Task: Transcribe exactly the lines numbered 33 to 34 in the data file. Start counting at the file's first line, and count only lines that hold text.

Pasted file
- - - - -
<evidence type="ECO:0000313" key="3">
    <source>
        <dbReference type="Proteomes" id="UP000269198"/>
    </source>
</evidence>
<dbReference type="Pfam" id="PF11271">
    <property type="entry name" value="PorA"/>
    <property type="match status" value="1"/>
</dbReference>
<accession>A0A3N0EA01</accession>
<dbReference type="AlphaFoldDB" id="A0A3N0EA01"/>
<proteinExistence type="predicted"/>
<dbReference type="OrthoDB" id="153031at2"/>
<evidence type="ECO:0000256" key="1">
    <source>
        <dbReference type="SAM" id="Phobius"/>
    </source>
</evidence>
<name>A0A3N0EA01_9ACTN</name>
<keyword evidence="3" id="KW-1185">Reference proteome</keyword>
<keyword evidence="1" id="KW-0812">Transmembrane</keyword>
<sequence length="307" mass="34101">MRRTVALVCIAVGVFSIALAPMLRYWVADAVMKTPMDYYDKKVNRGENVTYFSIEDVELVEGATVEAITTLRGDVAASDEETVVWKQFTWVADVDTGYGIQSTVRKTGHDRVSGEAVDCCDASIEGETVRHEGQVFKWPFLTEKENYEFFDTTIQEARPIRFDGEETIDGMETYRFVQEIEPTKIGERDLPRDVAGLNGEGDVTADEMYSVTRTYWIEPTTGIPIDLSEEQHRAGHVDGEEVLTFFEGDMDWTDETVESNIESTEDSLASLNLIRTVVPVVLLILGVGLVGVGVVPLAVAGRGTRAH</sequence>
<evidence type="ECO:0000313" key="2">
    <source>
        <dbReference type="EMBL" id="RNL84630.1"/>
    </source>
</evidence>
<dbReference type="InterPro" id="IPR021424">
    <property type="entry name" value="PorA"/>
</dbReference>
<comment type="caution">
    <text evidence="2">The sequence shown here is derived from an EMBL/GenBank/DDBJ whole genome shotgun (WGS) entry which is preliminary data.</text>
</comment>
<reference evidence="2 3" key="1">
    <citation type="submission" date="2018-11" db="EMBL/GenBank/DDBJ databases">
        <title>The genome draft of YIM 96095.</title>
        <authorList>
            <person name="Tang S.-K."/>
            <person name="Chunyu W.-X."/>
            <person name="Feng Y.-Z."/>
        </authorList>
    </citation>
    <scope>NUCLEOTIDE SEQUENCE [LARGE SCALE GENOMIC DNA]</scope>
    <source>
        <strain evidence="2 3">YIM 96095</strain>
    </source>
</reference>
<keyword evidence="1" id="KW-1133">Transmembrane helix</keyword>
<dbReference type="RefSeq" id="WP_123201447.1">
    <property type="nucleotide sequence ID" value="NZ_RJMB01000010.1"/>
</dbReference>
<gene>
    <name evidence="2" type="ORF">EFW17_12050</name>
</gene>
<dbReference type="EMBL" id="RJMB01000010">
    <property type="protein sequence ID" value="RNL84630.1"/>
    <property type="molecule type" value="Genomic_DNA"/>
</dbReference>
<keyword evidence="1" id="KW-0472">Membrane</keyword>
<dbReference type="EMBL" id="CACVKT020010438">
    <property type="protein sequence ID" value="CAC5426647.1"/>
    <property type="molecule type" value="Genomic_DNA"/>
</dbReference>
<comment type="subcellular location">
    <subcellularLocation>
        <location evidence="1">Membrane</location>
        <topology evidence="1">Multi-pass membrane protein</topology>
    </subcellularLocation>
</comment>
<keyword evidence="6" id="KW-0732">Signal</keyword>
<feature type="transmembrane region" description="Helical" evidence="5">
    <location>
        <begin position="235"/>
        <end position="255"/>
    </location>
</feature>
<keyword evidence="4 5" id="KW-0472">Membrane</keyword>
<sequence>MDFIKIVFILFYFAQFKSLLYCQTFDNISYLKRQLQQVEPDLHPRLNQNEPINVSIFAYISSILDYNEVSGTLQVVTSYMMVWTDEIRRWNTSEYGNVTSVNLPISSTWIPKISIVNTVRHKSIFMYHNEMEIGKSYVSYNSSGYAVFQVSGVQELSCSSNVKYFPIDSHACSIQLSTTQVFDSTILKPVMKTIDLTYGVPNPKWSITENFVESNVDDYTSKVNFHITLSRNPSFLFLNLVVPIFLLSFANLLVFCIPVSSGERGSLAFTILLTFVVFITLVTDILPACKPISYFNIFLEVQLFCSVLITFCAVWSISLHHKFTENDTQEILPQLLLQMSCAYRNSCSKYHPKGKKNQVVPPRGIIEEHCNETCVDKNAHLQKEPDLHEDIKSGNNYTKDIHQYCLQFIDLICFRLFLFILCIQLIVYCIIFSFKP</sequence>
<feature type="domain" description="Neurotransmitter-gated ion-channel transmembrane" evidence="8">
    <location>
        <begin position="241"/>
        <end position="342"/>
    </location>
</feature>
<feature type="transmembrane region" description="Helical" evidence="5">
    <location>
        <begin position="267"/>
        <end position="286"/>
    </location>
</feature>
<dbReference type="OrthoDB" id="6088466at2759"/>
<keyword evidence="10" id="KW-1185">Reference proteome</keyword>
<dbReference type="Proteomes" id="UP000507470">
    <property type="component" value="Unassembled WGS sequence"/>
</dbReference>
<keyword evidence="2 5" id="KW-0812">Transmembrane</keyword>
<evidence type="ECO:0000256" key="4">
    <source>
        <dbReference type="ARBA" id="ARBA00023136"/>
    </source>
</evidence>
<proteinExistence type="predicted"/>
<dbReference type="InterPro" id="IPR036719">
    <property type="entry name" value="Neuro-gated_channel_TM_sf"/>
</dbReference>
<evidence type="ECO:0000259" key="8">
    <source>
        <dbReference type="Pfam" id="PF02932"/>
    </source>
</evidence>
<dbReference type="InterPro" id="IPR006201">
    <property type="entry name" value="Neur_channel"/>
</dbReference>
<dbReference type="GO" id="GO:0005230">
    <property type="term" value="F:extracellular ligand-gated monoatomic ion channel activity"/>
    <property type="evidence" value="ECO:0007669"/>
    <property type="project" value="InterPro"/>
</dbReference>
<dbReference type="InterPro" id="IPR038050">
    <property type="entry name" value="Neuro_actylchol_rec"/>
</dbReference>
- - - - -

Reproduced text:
</comment>
<reference evidence="2 3" key="1">